method of accounting

Comparison of Cash Method and Accrual Method of accounting

A comparison of the two primary accounting methods (Cash method and Accrual method) used to calculate taxable income for U.S. Federal income taxes. According to the Internal Revenue Code, a taxpayer may compute taxable income under the following methods of accounting:

  1. the cash receipts and disbursements method;
  2. an accrual method;
  3. any other method permitted by the chapter; or
  4. any combination of the foregoing methods permitted under regulations prescribed by the Secretary.

As a general rule, a taxpayer must compute taxable income using the same accounting method he uses to compute income in keeping his books. Also, the taxpayer must maintain a consistent method of accounting from year to year. Should he change from the cash method to the accrual method (or vice versa), he must notify and secure the consent of the Secretary.

Cash method

Cash method taxpayers include income when it is received, and claim deductions when expenses are paid. A cash method taxpayer can look to the doctrine of constructive receipt and the doctrine of cash equivalence to help determine when income is received. Most individuals start as cash method taxpayers. There are three types of taxpayers that cannot use the cash method: (1) C corporations; (2) partnerships with at least one C corporation partner; and (3) tax shelters.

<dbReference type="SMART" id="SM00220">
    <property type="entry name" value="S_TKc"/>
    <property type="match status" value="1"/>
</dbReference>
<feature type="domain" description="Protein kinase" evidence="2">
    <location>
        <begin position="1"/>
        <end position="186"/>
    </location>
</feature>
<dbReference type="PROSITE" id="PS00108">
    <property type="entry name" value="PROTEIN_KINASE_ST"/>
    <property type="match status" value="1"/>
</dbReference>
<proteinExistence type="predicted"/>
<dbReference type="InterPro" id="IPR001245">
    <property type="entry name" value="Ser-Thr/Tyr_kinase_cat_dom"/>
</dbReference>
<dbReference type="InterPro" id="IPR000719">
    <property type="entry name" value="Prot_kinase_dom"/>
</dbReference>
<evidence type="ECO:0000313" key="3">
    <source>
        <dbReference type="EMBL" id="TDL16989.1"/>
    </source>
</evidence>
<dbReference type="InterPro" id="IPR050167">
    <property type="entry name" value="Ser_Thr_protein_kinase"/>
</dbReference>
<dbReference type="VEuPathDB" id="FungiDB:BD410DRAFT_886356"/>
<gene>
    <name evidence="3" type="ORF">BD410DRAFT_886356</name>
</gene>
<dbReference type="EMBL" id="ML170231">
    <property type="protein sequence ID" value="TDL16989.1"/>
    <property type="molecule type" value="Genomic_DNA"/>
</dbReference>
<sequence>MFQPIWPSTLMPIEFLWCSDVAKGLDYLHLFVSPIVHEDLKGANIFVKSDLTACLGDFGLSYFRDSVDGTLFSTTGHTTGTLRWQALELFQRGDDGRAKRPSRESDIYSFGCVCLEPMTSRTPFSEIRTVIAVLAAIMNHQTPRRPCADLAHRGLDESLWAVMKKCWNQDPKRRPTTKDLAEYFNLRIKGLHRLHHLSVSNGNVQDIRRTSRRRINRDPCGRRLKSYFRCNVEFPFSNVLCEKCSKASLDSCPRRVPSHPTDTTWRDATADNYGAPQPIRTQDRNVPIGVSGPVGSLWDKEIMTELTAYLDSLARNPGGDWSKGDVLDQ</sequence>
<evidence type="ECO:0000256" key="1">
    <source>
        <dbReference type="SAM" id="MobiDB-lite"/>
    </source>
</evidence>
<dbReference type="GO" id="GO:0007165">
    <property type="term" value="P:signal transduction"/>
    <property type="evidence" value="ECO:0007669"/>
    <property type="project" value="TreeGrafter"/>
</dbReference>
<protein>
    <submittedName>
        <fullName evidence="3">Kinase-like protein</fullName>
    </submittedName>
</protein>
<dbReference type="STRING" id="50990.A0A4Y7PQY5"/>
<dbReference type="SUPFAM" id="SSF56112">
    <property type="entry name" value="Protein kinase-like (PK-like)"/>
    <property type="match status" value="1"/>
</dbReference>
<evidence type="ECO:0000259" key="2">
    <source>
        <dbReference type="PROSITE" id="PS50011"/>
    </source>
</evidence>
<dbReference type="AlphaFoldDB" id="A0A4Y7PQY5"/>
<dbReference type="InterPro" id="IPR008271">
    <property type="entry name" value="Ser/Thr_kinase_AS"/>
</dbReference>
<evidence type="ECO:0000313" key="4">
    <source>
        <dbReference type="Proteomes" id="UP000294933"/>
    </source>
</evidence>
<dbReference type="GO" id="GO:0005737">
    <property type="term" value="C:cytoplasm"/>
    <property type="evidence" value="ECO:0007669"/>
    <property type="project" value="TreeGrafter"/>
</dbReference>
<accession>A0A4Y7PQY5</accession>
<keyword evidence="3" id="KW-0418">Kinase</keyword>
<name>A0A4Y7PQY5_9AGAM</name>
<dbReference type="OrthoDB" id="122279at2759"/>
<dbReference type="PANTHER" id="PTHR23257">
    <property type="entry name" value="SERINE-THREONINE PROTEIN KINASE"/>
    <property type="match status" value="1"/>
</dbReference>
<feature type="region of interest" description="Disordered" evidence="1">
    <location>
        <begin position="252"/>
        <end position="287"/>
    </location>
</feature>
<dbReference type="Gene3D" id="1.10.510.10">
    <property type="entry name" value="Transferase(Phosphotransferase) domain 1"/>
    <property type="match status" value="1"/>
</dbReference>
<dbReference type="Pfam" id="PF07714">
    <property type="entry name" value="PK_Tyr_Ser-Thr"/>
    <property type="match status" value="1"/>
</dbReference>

Accrual method

Accrual method taxpayers include items when they are earned and claim deductions when expenses are owed. An accrual method taxpayer looks to the “all-events test” and “earlier-of test” to determine when income is earned. Under the all-events test, an accrual method taxpayer generally must include income "for the taxable year when all the events have occurred that fix the right to receive income and the amount of the income can be determined with reasonable accuracy. Under the "earlier-of test, an accrual method taxpayer receives income when (1) the required performance occurs, (2) payment therefore is due, or (3) payment therefore is made, whichever happens earliest. Under the earlier of test outlined in Revenue Ruling 74-607, an accrual method taxpayer may be treated as a cash method taxpayer when payment is received before the required performance and before the payment is actually due. An accrual method taxpayer generally can claim a deduction “in the taxable year in which all the events have occurred that establish the fact of the liability, the amount of the liability can be determined with reasonable accuracy, and economic performance has occurred with respect to the liability.”


Originally, federal law required all taxpayers to use the cash method of accounting. However, many businesses used the accrual method, as most generally accepted accounting principles ("GAAP") were based thereon, and objected to the new law. Less than a year after the 1913 Revenue Act, the IRS allowed use of the accrual method for deductions, then for income, and in 1916, Congress formally adopted the accrual method into U.S. tax law.

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